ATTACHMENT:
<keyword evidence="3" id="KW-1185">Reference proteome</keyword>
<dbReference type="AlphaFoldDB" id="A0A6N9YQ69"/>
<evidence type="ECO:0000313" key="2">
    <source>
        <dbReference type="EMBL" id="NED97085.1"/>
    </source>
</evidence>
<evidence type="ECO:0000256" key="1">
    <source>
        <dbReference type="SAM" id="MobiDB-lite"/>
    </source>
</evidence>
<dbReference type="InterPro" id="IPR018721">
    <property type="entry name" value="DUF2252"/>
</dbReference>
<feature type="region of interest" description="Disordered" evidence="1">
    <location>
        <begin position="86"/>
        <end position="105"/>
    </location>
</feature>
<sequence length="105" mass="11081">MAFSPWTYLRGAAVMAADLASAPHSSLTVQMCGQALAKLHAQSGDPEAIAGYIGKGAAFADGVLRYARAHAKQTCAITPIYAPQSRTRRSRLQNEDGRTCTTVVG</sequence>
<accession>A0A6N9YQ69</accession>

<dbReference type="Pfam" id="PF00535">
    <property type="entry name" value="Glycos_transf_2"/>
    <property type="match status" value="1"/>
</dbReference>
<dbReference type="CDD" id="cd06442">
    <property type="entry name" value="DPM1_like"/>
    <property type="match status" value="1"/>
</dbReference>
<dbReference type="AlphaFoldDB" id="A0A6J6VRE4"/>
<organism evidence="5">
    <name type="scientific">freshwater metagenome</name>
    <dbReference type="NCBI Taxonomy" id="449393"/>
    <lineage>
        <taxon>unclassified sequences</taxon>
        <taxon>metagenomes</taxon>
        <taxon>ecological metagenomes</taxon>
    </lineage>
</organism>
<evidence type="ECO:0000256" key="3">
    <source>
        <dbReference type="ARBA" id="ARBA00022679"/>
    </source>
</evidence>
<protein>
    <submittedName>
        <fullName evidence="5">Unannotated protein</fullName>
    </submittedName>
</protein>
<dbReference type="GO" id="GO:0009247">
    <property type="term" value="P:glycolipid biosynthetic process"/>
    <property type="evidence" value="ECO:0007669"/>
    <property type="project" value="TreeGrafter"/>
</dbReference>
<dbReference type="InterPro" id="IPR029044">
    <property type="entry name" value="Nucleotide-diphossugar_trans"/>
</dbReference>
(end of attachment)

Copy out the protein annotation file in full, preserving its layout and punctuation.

<keyword evidence="3" id="KW-1185">Reference proteome</keyword>
<dbReference type="AlphaFoldDB" id="A0A6N9YQ69"/>
<evidence type="ECO:0000313" key="2">
    <source>
        <dbReference type="EMBL" id="NED97085.1"/>
    </source>
</evidence>
<evidence type="ECO:0000256" key="1">
    <source>
        <dbReference type="SAM" id="MobiDB-lite"/>
    </source>
</evidence>
<dbReference type="InterPro" id="IPR018721">
    <property type="entry name" value="DUF2252"/>
</dbReference>
<feature type="region of interest" description="Disordered" evidence="1">
    <location>
        <begin position="86"/>
        <end position="105"/>
    </location>
</feature>
<sequence length="105" mass="11081">MAFSPWTYLRGAAVMAADLASAPHSSLTVQMCGQALAKLHAQSGDPEAIAGYIGKGAAFADGVLRYARAHAKQTCAITPIYAPQSRTRRSRLQNEDGRTCTTVVG</sequence>
<accession>A0A6N9YQ69</accession>

<dbReference type="Pfam" id="PF00535">
    <property type="entry name" value="Glycos_transf_2"/>
    <property type="match status" value="1"/>
</dbReference>
<dbReference type="CDD" id="cd06442">
    <property type="entry name" value="DPM1_like"/>
    <property type="match status" value="1"/>
</dbReference>
<dbReference type="AlphaFoldDB" id="A0A6J6VRE4"/>
<organism evidence="5">
    <name type="scientific">freshwater metagenome</name>
    <dbReference type="NCBI Taxonomy" id="449393"/>
    <lineage>
        <taxon>unclassified sequences</taxon>
        <taxon>metagenomes</taxon>
        <taxon>ecological metagenomes</taxon>
    </lineage>
</organism>
<evidence type="ECO:0000256" key="3">
    <source>
        <dbReference type="ARBA" id="ARBA00022679"/>
    </source>
</evidence>
<protein>
    <submittedName>
        <fullName evidence="5">Unannotated protein</fullName>
    </submittedName>
</protein>
<dbReference type="GO" id="GO:0009247">
    <property type="term" value="P:glycolipid biosynthetic process"/>
    <property type="evidence" value="ECO:0007669"/>
    <property type="project" value="TreeGrafter"/>
</dbReference>
<dbReference type="InterPro" id="IPR029044">
    <property type="entry name" value="Nucleotide-diphossugar_trans"/>
</dbReference>